As a key program of Microsoft YouthSpark, Imagine Cup inspires students to tackle software development projects using Microsoft’s tools and platforms from the initial brainstorming phase through final release and beyond, transforming them from passive consumers of technology to skilled creators. Through its varied contests such as the Kodu Challenge, Imagine Cup uses the thrill of competition to drive students to develop new skills, test themselves in new ways, lead multidisciplinary teams and take command of their future careers.
In addition to unveiling the Kodu Challenge, Microsoft recently launched two new Imagine Cup competitions that focus on women and female technology innovators. The Women’s Empowerment Award was established in partnership with UN Women, the U.N. organization working to accelerate gender equality and the empowerment of women, and will be awarded to two student teams of any gender that create projects that best address issues impacting women globally. Microsoft also announced the Women’s Athletics App Challenge, in partnership with the Seattle Storm women’s basketball team, which encourages female developers, innovators and entrepreneurs to create software related to sports, health or fitness.
- Read stories about our work to support young technology entrepreneurs in Palestine
- See photos of Mercy Corps' water programs around the world
- Learn more about Mercy Corps' Sport for Change program
- Download the press release
About Mercy Corps:
Mercy Corps helps people turn the crises they confront into the opportunities they deserve. Driven by local needs, its programs provide communities in the world’s toughest places with the tools and support they need to transform their own lives. Mercy Corps works in over 40 countries, improving the lives of 19 million people. For more information, see mercycorps.org.
About the Clooney Center:
The Joan Ganz Cooney Center (www.joanganzcooneycenter.org) is an independent nonprofit research and innovation organization that focuses on the challenges of educating children in today’s rapidly changing digital media landscape. The Cooney Center conducts research on emerging technologies in learning and collaborates with educators, media producers, policymakers and investors to put research into action. The Cooney Center’s research and programs primarily focus on intergenerational learning, literacy and educational games. The Cooney Center is the founder of the Games and Learning Publishing Council and co-presents the National STEM Video Game Challenge.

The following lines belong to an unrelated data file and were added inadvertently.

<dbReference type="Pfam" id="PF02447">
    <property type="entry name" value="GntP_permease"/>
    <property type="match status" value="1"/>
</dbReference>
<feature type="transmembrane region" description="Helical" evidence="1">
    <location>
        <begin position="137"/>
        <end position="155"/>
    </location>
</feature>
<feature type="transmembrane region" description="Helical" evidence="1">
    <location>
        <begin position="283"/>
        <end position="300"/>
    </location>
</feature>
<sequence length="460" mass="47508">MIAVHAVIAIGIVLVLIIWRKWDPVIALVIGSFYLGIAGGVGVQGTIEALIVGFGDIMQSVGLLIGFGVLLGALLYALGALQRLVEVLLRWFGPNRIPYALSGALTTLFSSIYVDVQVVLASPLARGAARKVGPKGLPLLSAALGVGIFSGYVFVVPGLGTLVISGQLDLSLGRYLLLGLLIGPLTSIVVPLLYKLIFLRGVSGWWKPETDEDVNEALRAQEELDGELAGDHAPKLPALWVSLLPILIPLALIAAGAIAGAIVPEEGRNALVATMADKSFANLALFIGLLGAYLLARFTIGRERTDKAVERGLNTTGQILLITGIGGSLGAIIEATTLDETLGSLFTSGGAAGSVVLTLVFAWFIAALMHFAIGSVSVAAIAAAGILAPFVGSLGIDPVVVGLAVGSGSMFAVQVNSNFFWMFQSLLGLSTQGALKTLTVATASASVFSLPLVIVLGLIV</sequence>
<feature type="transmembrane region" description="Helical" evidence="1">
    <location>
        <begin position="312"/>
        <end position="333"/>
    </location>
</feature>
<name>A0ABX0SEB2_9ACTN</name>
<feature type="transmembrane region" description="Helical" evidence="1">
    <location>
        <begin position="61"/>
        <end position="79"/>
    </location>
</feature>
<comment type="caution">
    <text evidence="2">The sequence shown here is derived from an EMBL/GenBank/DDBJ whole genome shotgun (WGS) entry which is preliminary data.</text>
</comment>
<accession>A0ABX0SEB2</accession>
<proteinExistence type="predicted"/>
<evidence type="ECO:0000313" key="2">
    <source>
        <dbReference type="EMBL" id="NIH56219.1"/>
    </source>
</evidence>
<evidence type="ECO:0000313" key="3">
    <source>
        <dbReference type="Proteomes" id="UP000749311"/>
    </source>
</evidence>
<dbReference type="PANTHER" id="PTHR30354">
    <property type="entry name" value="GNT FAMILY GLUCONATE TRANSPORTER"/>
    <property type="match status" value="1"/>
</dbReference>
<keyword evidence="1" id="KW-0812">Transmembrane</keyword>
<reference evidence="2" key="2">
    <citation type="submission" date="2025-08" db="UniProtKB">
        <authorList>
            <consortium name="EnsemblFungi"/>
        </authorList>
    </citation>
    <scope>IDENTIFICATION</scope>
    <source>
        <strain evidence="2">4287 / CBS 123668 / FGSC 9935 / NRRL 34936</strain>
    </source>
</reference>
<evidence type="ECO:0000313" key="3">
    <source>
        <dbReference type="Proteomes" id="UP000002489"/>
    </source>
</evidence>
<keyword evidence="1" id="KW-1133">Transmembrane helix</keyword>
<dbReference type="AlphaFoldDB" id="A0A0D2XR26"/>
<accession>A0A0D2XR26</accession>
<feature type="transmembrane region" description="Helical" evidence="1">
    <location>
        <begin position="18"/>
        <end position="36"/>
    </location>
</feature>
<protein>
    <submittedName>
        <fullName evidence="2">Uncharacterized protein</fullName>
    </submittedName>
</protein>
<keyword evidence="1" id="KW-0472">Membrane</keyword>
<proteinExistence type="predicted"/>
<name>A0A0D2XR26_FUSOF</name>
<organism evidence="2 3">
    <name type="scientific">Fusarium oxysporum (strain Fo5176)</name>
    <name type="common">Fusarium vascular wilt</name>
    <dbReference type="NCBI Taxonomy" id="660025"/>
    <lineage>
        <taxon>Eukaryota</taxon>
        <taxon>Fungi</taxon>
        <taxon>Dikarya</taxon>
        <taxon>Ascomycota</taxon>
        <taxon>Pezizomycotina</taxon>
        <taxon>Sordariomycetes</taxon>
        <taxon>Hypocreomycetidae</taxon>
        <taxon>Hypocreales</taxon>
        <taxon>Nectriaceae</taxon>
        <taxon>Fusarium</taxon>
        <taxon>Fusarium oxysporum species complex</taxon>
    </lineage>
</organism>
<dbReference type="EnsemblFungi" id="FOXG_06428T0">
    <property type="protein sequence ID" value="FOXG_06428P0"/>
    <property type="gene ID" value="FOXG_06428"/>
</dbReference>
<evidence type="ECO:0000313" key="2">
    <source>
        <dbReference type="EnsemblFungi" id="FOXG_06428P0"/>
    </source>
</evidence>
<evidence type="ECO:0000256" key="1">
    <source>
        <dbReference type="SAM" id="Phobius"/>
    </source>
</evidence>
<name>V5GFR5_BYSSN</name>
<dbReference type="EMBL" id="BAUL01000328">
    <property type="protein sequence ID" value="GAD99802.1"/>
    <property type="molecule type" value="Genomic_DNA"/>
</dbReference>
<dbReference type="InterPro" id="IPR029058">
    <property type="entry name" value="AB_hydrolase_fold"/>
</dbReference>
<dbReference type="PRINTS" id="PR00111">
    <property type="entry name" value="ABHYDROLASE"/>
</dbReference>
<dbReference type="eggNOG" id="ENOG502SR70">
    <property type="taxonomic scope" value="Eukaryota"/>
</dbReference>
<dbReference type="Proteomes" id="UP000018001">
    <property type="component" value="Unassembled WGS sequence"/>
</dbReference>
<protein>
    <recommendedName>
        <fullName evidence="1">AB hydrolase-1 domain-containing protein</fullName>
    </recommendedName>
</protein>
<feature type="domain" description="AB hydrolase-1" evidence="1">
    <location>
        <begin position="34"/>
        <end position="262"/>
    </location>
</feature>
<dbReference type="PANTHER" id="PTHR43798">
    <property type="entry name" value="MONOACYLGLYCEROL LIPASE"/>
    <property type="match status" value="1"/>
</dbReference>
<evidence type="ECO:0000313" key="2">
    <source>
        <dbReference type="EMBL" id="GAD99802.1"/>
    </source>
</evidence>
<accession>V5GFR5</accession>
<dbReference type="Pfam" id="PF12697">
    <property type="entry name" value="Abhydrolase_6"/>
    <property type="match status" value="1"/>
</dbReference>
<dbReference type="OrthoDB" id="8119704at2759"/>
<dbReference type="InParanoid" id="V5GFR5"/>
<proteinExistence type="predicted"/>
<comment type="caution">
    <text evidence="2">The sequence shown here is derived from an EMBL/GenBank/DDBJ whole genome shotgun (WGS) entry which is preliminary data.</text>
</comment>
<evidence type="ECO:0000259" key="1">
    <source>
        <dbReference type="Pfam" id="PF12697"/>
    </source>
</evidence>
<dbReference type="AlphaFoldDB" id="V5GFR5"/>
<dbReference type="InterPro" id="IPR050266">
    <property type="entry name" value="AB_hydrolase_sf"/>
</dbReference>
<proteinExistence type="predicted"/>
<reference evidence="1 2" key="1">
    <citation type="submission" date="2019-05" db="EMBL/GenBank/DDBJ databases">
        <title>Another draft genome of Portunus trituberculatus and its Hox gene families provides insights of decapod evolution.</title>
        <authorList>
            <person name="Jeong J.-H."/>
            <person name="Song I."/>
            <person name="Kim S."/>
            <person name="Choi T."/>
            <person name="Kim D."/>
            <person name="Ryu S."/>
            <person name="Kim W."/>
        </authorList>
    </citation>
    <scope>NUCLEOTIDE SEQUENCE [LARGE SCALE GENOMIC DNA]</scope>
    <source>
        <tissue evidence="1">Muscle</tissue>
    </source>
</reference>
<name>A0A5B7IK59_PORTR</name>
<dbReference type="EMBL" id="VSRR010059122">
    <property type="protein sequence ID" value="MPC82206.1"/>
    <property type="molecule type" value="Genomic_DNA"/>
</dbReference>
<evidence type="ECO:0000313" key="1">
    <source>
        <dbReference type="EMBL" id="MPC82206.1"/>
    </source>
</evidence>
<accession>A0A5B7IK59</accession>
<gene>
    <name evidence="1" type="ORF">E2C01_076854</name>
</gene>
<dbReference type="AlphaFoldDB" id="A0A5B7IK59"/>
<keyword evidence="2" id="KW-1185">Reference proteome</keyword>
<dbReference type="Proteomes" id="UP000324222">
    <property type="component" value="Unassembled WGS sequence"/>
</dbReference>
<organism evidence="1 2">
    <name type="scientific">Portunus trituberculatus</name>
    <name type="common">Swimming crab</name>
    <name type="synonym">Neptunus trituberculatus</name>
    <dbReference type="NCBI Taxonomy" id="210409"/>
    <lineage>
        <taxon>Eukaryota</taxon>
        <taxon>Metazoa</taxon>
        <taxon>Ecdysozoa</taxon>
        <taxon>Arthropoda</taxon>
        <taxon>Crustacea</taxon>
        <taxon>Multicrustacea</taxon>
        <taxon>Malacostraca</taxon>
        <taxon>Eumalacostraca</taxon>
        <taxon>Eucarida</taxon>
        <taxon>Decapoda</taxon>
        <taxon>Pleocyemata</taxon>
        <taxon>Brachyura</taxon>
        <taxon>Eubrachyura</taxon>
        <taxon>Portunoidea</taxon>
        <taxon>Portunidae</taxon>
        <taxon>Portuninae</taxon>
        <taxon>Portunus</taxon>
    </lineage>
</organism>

About Microsoft Imagine Cup:
This is the 11th year of Imagine Cup, part of Microsoft YouthSpark, which will be celebrated at the Worldwide Finals in St. Petersburg, Russia, July 8–11. Students ages 16 and older are eligible to register and compete in Imagine Cup by visiting http://www.imaginecup.com. A full list of competition categories is available at http://imaginecup.com/main/compete.
About Microsoft YouthSpark:
Microsoft YouthSpark is a global initiative that aims to create opportunities for 300 million youth in more than 100 countries during the next three years. This companywide initiative includes Citizenship and other company programs — both new and enhanced — that empower youth to imagine and realize their full potential by connecting them with greater opportunities for education, employment and entrepreneurship. Find out more at http://www.microsoft.com/youthspark.
Founded in 1975, Microsoft (Nasdaq “MSFT”) is the worldwide leader in software, services and solutions that help people and businesses realize their full potential.